With new HIV infections reported round the country, gains made in the fight against this scourge are being eroded. It is particularly worrying that at least 40 per cent of the newly reported infection cases affect the youth in the 15 to 24 years age bracket.
These revelations were made during the 10th Aids Healthcare Foundation (AHF) celebrations recently.
Indeed, the red flag on new cases of HIV infections and drug resistant strains of the virus was raised by the World Health Organisation (WHO) mid last year.
With these developments, without a cure yet and the likelihood of 105,000 new cases in the next five years, eradicating HIV/Aids by the year 2030 is going to be a tall order. Sexual abstinence is the only guarantee against new HIV infections, but the exponential increase in new infections, especially among the youth, points to a decline in moral values.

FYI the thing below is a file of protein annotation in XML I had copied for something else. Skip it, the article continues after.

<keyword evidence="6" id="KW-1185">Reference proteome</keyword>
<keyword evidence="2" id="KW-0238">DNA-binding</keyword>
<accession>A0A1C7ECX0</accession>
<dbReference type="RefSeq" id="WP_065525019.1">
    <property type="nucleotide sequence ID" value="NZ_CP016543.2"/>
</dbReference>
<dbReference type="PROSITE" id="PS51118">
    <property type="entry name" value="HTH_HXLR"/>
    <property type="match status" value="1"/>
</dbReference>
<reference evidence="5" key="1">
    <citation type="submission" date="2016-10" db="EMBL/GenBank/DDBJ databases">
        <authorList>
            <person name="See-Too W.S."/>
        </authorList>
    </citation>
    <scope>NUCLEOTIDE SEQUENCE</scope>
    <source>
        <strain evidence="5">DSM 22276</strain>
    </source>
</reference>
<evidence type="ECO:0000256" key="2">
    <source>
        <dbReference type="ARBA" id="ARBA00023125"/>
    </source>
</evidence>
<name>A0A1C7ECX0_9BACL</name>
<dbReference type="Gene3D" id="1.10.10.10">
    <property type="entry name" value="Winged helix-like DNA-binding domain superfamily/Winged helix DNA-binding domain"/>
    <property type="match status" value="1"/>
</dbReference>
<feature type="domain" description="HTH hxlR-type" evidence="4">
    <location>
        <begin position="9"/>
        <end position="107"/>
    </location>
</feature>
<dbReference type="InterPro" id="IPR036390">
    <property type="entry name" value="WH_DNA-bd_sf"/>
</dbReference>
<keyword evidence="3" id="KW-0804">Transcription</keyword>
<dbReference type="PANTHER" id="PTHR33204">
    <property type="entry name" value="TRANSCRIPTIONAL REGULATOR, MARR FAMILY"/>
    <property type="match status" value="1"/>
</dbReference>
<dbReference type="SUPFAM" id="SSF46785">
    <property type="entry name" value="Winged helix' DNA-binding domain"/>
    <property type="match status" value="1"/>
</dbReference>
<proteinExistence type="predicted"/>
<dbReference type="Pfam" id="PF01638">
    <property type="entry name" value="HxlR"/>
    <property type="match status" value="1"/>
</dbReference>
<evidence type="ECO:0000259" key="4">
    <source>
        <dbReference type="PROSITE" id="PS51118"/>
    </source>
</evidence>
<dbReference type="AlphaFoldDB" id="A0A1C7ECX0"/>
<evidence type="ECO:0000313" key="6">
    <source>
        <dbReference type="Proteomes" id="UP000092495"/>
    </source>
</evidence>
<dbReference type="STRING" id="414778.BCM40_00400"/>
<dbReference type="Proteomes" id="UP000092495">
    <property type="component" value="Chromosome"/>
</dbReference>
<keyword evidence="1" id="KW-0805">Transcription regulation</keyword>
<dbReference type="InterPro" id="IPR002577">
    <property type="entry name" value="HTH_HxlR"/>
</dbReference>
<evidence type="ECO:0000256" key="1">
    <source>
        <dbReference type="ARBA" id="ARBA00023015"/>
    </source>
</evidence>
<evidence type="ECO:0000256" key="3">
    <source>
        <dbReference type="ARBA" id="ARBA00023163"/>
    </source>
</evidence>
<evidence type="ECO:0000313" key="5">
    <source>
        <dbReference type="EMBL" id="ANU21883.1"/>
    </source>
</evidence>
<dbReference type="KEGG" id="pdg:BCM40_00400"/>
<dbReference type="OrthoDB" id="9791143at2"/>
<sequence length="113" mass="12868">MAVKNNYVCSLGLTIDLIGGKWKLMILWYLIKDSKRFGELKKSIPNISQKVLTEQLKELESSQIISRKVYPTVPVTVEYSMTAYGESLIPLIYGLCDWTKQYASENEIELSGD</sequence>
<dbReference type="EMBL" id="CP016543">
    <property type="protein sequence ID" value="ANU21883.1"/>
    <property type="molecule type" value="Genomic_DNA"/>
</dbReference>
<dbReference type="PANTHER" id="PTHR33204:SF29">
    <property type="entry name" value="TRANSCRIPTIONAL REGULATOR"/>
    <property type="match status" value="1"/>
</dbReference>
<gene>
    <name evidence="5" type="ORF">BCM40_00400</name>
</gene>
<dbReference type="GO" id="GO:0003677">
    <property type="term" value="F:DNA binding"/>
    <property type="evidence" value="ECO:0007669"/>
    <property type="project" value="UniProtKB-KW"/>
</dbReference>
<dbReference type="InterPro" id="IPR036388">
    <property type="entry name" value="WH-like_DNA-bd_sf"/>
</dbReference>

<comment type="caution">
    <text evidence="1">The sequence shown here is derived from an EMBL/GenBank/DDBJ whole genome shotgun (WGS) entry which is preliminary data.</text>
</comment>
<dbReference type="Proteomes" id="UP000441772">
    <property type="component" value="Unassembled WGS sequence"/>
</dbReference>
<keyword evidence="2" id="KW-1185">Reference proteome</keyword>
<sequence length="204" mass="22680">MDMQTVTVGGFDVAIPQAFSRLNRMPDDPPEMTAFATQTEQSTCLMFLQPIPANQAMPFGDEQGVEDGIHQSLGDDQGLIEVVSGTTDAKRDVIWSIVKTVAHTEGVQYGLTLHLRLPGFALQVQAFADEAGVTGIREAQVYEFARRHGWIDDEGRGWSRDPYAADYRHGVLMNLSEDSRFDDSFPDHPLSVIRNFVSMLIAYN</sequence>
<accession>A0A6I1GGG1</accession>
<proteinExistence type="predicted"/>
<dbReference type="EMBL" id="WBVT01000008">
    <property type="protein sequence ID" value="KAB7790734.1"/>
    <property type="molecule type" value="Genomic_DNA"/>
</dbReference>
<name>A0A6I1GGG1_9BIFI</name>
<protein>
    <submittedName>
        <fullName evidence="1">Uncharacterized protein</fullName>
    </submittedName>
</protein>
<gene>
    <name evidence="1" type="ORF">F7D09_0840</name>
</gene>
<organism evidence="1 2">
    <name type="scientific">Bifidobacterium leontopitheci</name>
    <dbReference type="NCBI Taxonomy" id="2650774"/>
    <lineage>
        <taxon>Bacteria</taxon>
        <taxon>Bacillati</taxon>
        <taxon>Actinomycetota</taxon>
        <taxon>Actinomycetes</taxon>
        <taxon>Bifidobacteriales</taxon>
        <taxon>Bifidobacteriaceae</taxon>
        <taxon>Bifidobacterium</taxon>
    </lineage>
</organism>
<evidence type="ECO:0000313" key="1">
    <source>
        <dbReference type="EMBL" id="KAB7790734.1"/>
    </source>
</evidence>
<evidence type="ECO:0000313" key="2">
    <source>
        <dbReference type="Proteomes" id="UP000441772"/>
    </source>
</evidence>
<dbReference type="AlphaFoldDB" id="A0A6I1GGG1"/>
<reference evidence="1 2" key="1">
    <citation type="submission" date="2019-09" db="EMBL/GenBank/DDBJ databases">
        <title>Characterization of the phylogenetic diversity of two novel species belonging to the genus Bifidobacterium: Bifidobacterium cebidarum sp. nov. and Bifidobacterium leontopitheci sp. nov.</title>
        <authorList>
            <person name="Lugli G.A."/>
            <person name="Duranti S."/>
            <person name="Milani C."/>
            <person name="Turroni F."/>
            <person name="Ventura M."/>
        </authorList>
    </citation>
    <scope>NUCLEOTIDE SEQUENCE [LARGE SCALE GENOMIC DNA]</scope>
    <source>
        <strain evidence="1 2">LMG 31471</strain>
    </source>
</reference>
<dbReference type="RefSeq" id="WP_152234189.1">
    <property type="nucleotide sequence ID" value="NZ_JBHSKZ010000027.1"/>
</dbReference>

The decision to stem the spread of Aids starts with the individual, hence the need for responsible behavior. The cost of managing HIV infections is prohibitive, not just to the Government, but families of those infected as well.
NGOs have, in the past, played a critical role in managing HIV infections, but new Government regulations limited the activities of most of them. As a result, victims who depended on free Anti Retro-Viral drugs from the NGOs could not afford the medication.
Skipping medication has given birth to drug resistant strains of HIV. Collectively, we must fight this scourge.